Using Behavioral Skills Training to Teach Interview Skills in an Online Format: Replication and Extension of Stucco et. al. (2017)
|DAVIS SIMMONS (University of Florida), Andressa Sleiman (Univeristy of Florida ), Nicole Gravina (University of Florida)
Behavioral Skills Training (BST) is an effective training process and has been used to teach a variety of skills, including interview skills. Multiple studies have also demonstrated that BST can be used in a web-based context, but no studies to our knowledge have extended the literature by using BST to teach Interview Skills online. Our study extends and replicates previous research by improving the interview skills of college students in a fully synchronous web-based video format, including a stricter mastery criterion, a stricter vocal criterion for certain responding measures, and additional environmental variables that may be relevant in a web-based format. We used a multiple baseline design across targets with follow up sessions testing for maintenance and generalization. All participant?performance improved from baseline?to post-training across all targeted dependent variables providing additional?evidence?that BST is an effective training?process?to?teach?interview skills to college?students,?and can extend to?a novel web-based?format. Implications, limitations and future directions will be discussed.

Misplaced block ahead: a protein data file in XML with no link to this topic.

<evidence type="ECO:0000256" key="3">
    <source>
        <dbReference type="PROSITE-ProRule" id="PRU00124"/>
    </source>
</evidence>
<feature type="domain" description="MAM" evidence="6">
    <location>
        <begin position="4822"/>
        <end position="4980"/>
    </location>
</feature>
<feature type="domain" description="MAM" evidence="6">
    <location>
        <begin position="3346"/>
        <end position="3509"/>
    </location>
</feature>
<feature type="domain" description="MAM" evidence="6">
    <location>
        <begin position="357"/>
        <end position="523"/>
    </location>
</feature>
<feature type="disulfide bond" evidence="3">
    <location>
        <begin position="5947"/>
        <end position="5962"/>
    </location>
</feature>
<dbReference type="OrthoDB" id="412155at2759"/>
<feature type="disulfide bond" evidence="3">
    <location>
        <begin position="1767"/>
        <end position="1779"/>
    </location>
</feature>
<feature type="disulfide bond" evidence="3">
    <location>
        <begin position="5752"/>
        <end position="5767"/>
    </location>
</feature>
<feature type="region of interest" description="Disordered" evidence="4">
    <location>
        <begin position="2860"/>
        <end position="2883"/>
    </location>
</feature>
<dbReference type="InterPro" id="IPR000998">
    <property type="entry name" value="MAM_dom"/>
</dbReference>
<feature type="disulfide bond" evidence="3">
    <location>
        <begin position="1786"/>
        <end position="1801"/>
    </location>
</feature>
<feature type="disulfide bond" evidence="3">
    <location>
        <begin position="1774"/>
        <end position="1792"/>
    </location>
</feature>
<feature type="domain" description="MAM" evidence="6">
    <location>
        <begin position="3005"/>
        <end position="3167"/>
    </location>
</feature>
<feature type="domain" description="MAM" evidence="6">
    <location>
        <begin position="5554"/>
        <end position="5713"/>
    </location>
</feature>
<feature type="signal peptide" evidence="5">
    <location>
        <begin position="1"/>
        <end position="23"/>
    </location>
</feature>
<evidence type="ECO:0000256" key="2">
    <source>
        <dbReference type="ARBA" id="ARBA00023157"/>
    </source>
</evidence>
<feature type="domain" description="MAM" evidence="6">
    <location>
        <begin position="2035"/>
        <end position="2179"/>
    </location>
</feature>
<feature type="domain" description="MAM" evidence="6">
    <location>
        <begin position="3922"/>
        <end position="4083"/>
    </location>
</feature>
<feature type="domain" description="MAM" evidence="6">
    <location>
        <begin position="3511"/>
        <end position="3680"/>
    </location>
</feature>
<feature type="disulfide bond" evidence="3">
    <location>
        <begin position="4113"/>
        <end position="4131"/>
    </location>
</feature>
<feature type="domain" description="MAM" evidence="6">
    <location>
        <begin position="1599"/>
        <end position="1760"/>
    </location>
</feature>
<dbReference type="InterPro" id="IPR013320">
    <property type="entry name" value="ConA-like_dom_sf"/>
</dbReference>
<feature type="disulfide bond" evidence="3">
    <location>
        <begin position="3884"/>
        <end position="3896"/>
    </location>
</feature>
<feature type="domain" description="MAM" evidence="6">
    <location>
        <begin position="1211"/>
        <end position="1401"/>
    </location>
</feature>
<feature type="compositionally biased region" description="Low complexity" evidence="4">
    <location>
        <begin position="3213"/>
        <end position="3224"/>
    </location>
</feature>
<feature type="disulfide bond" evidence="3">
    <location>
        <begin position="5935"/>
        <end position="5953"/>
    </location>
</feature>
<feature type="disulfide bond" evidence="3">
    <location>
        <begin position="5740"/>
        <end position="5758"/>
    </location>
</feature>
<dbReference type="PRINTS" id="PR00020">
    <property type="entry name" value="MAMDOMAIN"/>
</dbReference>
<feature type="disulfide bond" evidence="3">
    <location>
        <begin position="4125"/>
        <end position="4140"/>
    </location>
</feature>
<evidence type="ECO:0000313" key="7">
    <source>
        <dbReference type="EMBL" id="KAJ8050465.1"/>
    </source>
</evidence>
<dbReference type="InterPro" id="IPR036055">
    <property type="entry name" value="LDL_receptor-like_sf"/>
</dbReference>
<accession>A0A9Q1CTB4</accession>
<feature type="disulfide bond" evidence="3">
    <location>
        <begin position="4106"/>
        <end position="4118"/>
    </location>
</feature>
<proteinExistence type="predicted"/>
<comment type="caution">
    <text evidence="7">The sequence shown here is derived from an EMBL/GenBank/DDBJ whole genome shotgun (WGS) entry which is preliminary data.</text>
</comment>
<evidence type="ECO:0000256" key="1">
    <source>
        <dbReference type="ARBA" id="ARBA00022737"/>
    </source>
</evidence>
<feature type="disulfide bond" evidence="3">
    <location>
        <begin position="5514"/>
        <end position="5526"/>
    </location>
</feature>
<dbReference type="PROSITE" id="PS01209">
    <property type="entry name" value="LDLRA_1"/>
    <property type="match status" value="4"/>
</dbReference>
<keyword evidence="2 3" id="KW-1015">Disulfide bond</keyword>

Text Messaged Performance Management to Increase Assignment Completion in College Students With Autism Spectrum Disorder
|JUAN ANTONIO LOPEZ (Western Michigan University), Heather M. McGee (Western Michigan University)
In response to the COVID-19 crisis, organizations across the world were forced to shift from operating entirely in-person to entirely or partially remotely. Many organizations are now working to understand the ways in which they can support or facilitate meaningful behavior change from a distance. Inclusive postsecondary education programs (IPSEs), which offer specialized support to college students with autism spectrum disorder (ASD) or Intellectual/developmental disabilities (IDD), also had to adapt their service models to fit the demands of remote support. This study examined the effects of text message prompts and text messaging self-monitoring on the timeliness of submission of assignments of three college students receiving remote services from an IPSE at a large midwestern university. Two of three participants exhibited meaningful increases in timely assignment submission